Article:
Pre-requisites:
  • BEVM 210
3

This course expands and applies your knowledge of beverage products and services. Topics include guest and team communication, using demographics to meet guest needs and expectations and leadership in the beverage industry. This course culminates in planning and designing a beverage event.

Pre-requisites:
  • BEVM 300
3

This course examines the various costs of a beverage program and how to use inventory management and program design to generate revenue. Topics include the impact of pricing on consumer behaviour, inventory management practices in the hospitality industry, menu design and strategies for maximizing revenue.

Pre-requisites:
  • BEVM 300
  • MKTG 250
3

This course provides a deeper understanding and appreciation of back-of-house operations and highlights the importance of collaboration between front-of-house and back-of-house staff. You will examine kitchen etiquette, safety, butchery, sustainable food sourcing, and food identity. You will also develop fundamental food and beverage preparation skills through hands-on activities.

Pre-requisites:
  • HOSP 210
3

Progression

You must attain a PGPA and/or a CGPA of 2.0 or better each semester and pass the prerequisite courses to progress through the program.

To qualify for graduation, you must pass all courses, attain a CGPA of 2.0 or better and complete course requirements within the prescribed timelines.

Review our grading and progression procedure >

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Explore your options!

Some courses in this program are available through Open Studies. You can complete courses via Open Studies to get a head start on your education, reduce your course load once accepted into a credentialed program, or determine which career path best suits you before you fully commit.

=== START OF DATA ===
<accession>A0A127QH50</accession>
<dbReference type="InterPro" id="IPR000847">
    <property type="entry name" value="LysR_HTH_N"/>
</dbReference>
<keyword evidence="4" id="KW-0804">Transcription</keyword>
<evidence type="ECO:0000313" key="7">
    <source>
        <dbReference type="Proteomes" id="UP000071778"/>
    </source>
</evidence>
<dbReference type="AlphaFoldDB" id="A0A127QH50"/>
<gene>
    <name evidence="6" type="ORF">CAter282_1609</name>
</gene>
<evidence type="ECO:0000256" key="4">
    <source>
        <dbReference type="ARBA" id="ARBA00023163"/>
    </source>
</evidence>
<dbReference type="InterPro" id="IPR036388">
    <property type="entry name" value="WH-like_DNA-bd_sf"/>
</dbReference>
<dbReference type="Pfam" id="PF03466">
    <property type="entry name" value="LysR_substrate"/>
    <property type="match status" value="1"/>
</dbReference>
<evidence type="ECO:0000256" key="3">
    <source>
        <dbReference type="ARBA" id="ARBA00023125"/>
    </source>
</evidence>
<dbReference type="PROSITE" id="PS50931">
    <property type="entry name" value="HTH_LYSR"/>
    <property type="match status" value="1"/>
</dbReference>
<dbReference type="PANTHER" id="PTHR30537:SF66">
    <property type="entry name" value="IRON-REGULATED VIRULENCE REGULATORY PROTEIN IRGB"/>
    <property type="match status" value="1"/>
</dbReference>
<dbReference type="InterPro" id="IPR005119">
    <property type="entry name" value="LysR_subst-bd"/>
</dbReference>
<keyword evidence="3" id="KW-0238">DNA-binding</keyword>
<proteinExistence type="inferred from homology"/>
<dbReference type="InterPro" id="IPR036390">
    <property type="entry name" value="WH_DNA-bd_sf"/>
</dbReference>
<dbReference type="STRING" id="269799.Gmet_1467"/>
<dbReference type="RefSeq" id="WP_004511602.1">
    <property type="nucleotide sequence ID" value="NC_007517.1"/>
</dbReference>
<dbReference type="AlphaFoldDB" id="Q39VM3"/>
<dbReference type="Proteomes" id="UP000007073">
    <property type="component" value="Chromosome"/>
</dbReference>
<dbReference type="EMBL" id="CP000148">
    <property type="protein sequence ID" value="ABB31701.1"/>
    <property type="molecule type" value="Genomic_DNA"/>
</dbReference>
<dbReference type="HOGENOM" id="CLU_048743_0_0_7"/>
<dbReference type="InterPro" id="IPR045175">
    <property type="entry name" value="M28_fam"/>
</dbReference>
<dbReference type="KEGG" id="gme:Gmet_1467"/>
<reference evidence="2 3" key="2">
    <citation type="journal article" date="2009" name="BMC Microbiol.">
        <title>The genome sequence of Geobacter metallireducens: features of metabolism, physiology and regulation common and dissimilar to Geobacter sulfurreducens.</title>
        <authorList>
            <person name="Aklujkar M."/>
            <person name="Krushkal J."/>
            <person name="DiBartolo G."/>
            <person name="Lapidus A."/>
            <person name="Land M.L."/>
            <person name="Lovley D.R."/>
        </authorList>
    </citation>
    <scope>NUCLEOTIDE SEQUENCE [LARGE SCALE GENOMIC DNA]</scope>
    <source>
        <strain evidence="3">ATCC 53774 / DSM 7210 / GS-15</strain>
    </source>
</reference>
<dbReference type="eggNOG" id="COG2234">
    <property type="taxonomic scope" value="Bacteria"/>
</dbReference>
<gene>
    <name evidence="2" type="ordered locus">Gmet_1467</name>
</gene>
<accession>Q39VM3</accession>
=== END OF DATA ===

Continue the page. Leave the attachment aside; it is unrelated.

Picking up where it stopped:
You may also take courses for general interest or personal and professional development.

Admission requirements

Applicants educated in Canada

All applicants must demonstrate English language proficiency and meet the following requirements or equivalents.

  • at least 50% in Math 30-1 or Math 30-2 or Pure Math 30 or at least 60% in Applied Math 30
  • at least 50% in English Language Arts 30-1 or at least 60% in English Language Arts 30-2.

SAIT accepts high school course equivalents for admission for applicants educated outside Alberta.

All applicants who were educated outside of Canada must demonstrate English Language proficiency and provide proof they meet the program admission requirements with an international document assessment. Find out what educational documents are accepted and assessment options.

SAIT may also accept courses completed at certain international post-secondary institutions.

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Academic Upgrading

Missing an admission requirement for this program? Upgrade your prior education to help you receive admission into one of SAIT's career programs.

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English language proficiency

All applicants must demonstrate English language proficiency prior to admission, including students educated in Canada.

Transfer agreements